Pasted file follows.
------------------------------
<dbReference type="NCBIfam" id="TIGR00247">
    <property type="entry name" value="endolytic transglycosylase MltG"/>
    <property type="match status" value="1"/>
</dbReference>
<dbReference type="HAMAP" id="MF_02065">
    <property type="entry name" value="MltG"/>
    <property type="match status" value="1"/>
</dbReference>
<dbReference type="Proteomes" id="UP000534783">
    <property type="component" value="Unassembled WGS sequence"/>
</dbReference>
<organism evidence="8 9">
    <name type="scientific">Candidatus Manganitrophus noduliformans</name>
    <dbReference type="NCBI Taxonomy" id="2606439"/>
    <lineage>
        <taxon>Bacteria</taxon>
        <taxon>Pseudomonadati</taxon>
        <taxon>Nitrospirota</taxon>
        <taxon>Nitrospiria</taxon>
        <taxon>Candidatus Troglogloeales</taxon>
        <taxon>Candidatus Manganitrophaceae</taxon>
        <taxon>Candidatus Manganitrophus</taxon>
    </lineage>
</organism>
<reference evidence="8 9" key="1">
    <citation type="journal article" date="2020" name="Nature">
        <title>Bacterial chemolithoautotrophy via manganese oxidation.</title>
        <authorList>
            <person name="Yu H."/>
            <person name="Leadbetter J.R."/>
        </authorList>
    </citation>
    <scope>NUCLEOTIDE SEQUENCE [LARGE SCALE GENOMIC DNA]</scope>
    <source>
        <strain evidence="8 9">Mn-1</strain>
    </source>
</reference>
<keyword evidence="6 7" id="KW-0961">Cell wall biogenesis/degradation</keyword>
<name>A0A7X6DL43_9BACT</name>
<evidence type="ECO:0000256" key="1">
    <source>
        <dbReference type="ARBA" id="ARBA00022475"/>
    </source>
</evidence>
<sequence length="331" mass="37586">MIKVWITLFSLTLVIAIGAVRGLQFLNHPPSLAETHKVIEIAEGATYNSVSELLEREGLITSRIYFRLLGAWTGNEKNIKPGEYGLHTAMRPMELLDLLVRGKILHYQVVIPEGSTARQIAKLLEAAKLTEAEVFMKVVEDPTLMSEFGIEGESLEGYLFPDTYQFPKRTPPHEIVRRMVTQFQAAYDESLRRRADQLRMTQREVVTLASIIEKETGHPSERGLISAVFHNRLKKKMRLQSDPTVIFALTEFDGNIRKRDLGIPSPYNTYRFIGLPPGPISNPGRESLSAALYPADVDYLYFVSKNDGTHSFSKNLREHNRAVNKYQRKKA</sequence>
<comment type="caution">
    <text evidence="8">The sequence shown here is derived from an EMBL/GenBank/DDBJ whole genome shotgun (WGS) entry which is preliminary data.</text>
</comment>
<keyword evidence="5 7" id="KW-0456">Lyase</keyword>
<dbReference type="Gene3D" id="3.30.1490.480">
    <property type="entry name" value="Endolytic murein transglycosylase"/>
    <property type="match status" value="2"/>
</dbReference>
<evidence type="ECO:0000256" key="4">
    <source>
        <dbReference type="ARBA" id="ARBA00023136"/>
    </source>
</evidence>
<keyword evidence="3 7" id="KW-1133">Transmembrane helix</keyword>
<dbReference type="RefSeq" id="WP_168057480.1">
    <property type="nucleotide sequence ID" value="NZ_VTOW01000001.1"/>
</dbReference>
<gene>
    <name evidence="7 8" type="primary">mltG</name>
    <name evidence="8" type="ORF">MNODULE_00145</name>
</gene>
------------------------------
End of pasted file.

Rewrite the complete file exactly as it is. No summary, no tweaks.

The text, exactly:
<dbReference type="NCBIfam" id="TIGR00247">
    <property type="entry name" value="endolytic transglycosylase MltG"/>
    <property type="match status" value="1"/>
</dbReference>
<dbReference type="HAMAP" id="MF_02065">
    <property type="entry name" value="MltG"/>
    <property type="match status" value="1"/>
</dbReference>
<dbReference type="Proteomes" id="UP000534783">
    <property type="component" value="Unassembled WGS sequence"/>
</dbReference>
<organism evidence="8 9">
    <name type="scientific">Candidatus Manganitrophus noduliformans</name>
    <dbReference type="NCBI Taxonomy" id="2606439"/>
    <lineage>
        <taxon>Bacteria</taxon>
        <taxon>Pseudomonadati</taxon>
        <taxon>Nitrospirota</taxon>
        <taxon>Nitrospiria</taxon>
        <taxon>Candidatus Troglogloeales</taxon>
        <taxon>Candidatus Manganitrophaceae</taxon>
        <taxon>Candidatus Manganitrophus</taxon>
    </lineage>
</organism>
<reference evidence="8 9" key="1">
    <citation type="journal article" date="2020" name="Nature">
        <title>Bacterial chemolithoautotrophy via manganese oxidation.</title>
        <authorList>
            <person name="Yu H."/>
            <person name="Leadbetter J.R."/>
        </authorList>
    </citation>
    <scope>NUCLEOTIDE SEQUENCE [LARGE SCALE GENOMIC DNA]</scope>
    <source>
        <strain evidence="8 9">Mn-1</strain>
    </source>
</reference>
<keyword evidence="6 7" id="KW-0961">Cell wall biogenesis/degradation</keyword>
<name>A0A7X6DL43_9BACT</name>
<evidence type="ECO:0000256" key="1">
    <source>
        <dbReference type="ARBA" id="ARBA00022475"/>
    </source>
</evidence>
<sequence length="331" mass="37586">MIKVWITLFSLTLVIAIGAVRGLQFLNHPPSLAETHKVIEIAEGATYNSVSELLEREGLITSRIYFRLLGAWTGNEKNIKPGEYGLHTAMRPMELLDLLVRGKILHYQVVIPEGSTARQIAKLLEAAKLTEAEVFMKVVEDPTLMSEFGIEGESLEGYLFPDTYQFPKRTPPHEIVRRMVTQFQAAYDESLRRRADQLRMTQREVVTLASIIEKETGHPSERGLISAVFHNRLKKKMRLQSDPTVIFALTEFDGNIRKRDLGIPSPYNTYRFIGLPPGPISNPGRESLSAALYPADVDYLYFVSKNDGTHSFSKNLREHNRAVNKYQRKKA</sequence>
<comment type="caution">
    <text evidence="8">The sequence shown here is derived from an EMBL/GenBank/DDBJ whole genome shotgun (WGS) entry which is preliminary data.</text>
</comment>
<keyword evidence="5 7" id="KW-0456">Lyase</keyword>
<dbReference type="Gene3D" id="3.30.1490.480">
    <property type="entry name" value="Endolytic murein transglycosylase"/>
    <property type="match status" value="2"/>
</dbReference>
<evidence type="ECO:0000256" key="4">
    <source>
        <dbReference type="ARBA" id="ARBA00023136"/>
    </source>
</evidence>
<keyword evidence="3 7" id="KW-1133">Transmembrane helix</keyword>
<dbReference type="RefSeq" id="WP_168057480.1">
    <property type="nucleotide sequence ID" value="NZ_VTOW01000001.1"/>
</dbReference>
<gene>
    <name evidence="7 8" type="primary">mltG</name>
    <name evidence="8" type="ORF">MNODULE_00145</name>
</gene>